If you love the idea of a small campus and small class sizes, Caltech is a fantastic option. According to recent Caltech data, the school only has approximately 1,000 undergraduate students and 1,400 graduate students in attendance. In the most recent entering first-year class, only 270 students enrolled.
These numbers show that you'll be a part of a relatively close-knit and small campus. Caltech offers a lovely alternative if you don't love crowded and bustling spaces (like some major public university campuses).
Small class sizes also mean more opportunities to interact with your professors one-on-one, receive more help and guidance, and get more attention than you would in a room with 500 other students. You'll likely see many of the same students in your classes too, which can make it easier to make friends!
Caltech is a relatively short distance away from Los Angeles, the world's entertainment capital. No matter what you're interested in, LA has it all: museums, theme parks, movie studios, lively nightlife, and outdoor activities.
While this may not be related directly to Caltech and its offerings, thinking about the area where you'll live for four years is essential.
Caltech has an incredible initiative called the Interdisciplinary Studies Program (ISP). ISP “enables students to craft custom-tailored curricula—comprising Caltech courses, academic-year research, courses at other schools, or independent study courses—in collaboration with faculty advisors.”
The program can give you even more flexibility and personalization than what’s already offered at Caltech. You can also borrow a designated academic specialty on the transcript, including but not limited to:
At Caltech, over half of the students participate in undergraduate research in their first year. More than 90% of Caltech's student body participates in research during their time at Caltech. If you're an inquisitive person who would love to do hands-on work and find new solutions, Caltech may be the perfect school for you.
Caltech offers these programs:
Caltech undergraduates are also offered several research opportunities from the Jet Propulsion Laboratory (JPL) and NASA for those interested in aerospace.
Consider these tips to make your Caltech application stand out:
Caltech is a highly selective school with rigorous curriculums. To prove you can handle Caltech’s robust programs, you’ll need to maintain a high GPA and take challenging courses, especially advanced mathematics and science.
As if maintaining a high GPA wasn’t enough, Caltech also appreciates students who make good use of their free time. You should pursue valuable extracurricular activities that demonstrate your passion for science, technology, engineering, or mathematics (STEM).
Seek unique activities that can set you apart from the crowd and help you achieve notable accomplishments.
It’s important your letters of recommendation match the rest of your application. They should speak to your intellectual curiosity, academic excellence, and character. Ensure that your recommenders know you well and can provide specific examples of your achievements and potential.
Write thoughtful and authentic personal essays that highlight your unique qualities, experiences, and your fit with Caltech's academic and research culture. Do your research when answering questions about your interests and ensure you add in personal anecdotes to make your essays memorable!
If you’re still unsure of how to differentiate your profile or where to start, our Caltech admissions counselors have got you covered! They can offer you one-on-one support throughout the admissions process and provide you with insider knowledge to ensure you submit the most competitive application!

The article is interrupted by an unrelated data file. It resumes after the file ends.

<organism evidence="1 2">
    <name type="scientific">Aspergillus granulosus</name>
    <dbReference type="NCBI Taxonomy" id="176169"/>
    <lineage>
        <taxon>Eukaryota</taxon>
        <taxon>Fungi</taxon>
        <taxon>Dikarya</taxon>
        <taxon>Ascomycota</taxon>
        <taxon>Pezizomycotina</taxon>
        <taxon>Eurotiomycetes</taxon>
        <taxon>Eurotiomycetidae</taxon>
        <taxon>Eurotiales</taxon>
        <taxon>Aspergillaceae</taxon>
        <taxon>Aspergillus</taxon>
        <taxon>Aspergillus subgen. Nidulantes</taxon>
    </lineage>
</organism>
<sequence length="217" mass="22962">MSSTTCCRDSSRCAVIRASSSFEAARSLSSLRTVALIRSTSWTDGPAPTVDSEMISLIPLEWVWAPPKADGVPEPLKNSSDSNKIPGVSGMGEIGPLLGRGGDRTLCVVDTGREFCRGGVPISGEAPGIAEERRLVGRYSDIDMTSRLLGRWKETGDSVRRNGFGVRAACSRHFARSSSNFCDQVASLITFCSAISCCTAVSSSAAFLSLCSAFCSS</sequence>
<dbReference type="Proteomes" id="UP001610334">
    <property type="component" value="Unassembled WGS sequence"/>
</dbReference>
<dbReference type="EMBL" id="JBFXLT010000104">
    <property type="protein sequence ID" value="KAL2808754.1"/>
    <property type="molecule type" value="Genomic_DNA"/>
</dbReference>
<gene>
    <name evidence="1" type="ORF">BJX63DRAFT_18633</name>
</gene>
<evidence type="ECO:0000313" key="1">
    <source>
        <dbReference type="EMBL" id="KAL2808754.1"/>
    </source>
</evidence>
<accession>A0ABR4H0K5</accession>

Do you still have questions about how to get into Caltech? Let these FAQs be your guide!
Caltech will not require or consider any SAT or ACT scores until at least fall 2025.
To set up Caltech’s ISP curricula for yourself, these two criteria must be met:
It depends. While Early Action/Early Decision pathways generally have higher acceptance rates at top colleges, this is usually because students have worked hard to have their applications perfected.
Applying to Caltech through Early Action won’t make much of a difference from Regular Decision if your application is not polished enough! You know how hard it is to get into Caltech, but a well-executed application can make all the difference.
Many homeschooled applicants are curious about how to get into Caltech undergrad programs. The Caltech admissions committee does not require any additional application materials from homeschooled students than it does from their traditionally educated peers. Caltech reviews each applicant within the context of their experiences.
Almost all students admitted to Caltech are in the top 10% of their graduating class. This means that only 1% of admitted first-year students are not in the top 10%.
It would be best to take the most challenging curriculum available to you, especially in your STEM subjects. Caltech admits students who challenge themselves and show they're ready for a rigorous, STEM-based curriculum.
If you’re wondering how difficult it is to get into Caltech as a transfer student, it’s even more challenging than regular admissions. You’ll need to maintain high grades at your current college, particularly in STEM coursework as you’ll be required to write entrance exams on the following topics:
You should also have strong supplemental essays that share how you explore STEM outside of the classroom!
So, you’re ready to reap all the benefits this school has to offer and start your application, but how much will it cost to go to the California Institute of Technology? Caltech’s tuition fees cost $63,255 a year. On top of your other college expenses, it’s estimated you’ll spend between $80,000 to $90,000 a year to attend this school.
Now that you know more about the admissions process and how to get into Caltech, you can take the appropriate steps to give yourself the best chance of acceptance.
While getting into Caltech’s undergraduate program is difficult, taking challenging courses, writing well-crafted essays, and securing stellar recommendations will boost your chances of acceptance. With patience and hard work, you can make your dreams of attending Caltech a reality!